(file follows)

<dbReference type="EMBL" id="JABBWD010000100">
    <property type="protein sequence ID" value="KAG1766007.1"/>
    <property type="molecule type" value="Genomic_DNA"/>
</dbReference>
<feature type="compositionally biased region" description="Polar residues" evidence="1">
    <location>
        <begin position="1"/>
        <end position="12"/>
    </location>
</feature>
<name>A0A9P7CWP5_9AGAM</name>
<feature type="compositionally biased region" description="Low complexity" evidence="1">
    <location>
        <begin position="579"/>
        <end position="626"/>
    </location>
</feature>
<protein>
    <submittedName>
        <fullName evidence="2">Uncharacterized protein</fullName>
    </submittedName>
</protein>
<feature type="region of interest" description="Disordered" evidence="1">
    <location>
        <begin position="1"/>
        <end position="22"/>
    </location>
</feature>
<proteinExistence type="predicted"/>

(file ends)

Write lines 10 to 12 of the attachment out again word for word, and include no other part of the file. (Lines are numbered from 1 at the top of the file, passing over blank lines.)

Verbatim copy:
</feature>
<name>A0A9P7CWP5_9AGAM</name>
<feature type="compositionally biased region" description="Low complexity" evidence="1">